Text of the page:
ISLAMABAD: Army chief General Qamar Javed Bajwa on Friday approved the plan to spare 200,000 troops in order to support the sixth population and housing census in the country which starts from the middle of March.
A statement issued by Inter-Services Public Relations (ISPR) said up to 200,000 troops would be employed for the conduct of the census being done for the first time since 1998. The military’s media wing, however, added that the army, despite sparing such a huge number for the national exercise, would continue other security responsibilities.
A military official while speaking on condition of anonymity explained that the deployment of troops for the census would not in any way affect the ongoing Operation Zarb-e-Azb as well as the campaign in Karachi. The official also clarified that the troops would be employed not for security duties but that their main role would be to support the conduct of the census.
The sixth census was due in 2008 but successive governments could not undertake the key national exercise citing logistical problems due to military’s preoccupation with the fight against terrorism. The federal government finally had to agree to conduct the census after the intervention of the Supreme Court.
The first phase of the census due to begin from mid-March would be completed in mid-April, while the second phase is likely to be initiated from April 24 and would end in mid-May.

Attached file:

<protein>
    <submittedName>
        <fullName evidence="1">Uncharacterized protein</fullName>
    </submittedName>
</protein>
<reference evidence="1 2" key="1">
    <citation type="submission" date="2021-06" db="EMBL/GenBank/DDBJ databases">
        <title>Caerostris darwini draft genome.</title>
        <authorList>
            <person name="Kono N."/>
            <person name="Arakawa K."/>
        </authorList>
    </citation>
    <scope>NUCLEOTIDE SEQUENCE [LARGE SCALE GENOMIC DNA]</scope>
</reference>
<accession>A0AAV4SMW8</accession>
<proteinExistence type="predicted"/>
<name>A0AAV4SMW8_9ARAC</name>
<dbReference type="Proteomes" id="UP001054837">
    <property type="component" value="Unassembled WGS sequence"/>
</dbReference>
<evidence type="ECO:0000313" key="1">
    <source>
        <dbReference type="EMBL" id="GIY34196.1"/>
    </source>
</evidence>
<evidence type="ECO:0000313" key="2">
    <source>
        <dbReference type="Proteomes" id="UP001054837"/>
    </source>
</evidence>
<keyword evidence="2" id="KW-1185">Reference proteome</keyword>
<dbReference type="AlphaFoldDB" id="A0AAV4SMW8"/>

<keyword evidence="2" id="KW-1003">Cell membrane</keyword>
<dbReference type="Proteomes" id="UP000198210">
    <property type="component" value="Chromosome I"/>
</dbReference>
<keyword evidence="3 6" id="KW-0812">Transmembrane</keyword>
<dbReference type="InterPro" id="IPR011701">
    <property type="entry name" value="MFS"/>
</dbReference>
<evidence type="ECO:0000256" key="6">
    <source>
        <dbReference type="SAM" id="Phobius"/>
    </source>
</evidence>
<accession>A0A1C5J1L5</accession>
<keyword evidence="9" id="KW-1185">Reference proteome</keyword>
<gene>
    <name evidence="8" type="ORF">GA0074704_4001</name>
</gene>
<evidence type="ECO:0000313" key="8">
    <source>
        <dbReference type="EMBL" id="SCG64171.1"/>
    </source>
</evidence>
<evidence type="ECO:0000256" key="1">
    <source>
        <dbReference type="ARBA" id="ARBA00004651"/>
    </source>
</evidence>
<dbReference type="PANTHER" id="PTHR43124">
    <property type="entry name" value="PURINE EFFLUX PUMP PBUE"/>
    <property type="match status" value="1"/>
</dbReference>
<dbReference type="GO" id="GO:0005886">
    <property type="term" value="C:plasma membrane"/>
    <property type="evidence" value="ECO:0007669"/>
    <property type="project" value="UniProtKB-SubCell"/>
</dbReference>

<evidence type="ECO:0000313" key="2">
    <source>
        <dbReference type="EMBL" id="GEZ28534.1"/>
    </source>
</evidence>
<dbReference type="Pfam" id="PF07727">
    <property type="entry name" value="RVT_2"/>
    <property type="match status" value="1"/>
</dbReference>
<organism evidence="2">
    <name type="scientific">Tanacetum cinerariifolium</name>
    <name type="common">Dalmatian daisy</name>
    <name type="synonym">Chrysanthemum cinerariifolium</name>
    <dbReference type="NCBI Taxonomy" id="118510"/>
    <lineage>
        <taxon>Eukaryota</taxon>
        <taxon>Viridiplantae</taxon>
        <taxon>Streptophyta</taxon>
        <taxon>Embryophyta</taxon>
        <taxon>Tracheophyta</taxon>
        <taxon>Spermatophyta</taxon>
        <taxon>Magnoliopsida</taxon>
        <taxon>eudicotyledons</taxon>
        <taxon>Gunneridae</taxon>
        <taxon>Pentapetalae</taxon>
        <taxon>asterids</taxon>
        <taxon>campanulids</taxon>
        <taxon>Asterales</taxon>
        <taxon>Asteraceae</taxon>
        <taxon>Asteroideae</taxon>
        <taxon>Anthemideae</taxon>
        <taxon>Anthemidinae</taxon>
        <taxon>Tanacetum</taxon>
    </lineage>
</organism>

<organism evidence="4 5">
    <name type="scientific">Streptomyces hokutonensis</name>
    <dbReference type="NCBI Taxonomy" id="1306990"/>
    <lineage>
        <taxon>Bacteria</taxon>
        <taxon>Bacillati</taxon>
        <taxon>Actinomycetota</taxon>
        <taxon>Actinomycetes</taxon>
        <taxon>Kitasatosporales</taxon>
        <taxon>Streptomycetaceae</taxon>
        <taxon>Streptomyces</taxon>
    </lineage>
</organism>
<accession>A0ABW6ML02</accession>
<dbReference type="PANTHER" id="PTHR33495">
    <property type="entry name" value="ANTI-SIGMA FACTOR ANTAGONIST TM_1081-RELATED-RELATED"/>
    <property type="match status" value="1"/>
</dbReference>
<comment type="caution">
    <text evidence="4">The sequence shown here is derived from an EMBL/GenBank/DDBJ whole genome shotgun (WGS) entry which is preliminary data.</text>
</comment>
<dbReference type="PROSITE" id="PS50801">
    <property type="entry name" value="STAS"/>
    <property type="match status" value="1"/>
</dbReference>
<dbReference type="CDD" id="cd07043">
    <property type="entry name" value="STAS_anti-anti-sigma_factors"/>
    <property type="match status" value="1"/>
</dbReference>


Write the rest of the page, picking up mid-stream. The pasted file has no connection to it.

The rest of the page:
Preliminary results of the national population census would start arriving in June and will be made public accordingly.
For conducting the census, the Pakistan Bureau of Statistics (PBS) has already divided the country’s population into 168,120 blocks, each block consisting of about 200 to 250 households, the sources said, adding that over 84,000 enumerators would be involved in the nationwide exercise.
While the census is supposed to occur once every 10 years, Pakistan has not had one since 1998. The incumbent government initially agreed to hold the census in March 2015. However, it cited a lack of preparation and delayed it for another year. The government, then, cited the need for the armed forces to be available as the census could not be held without their help.
Published in The Express Tribune, January 28th, 2017.
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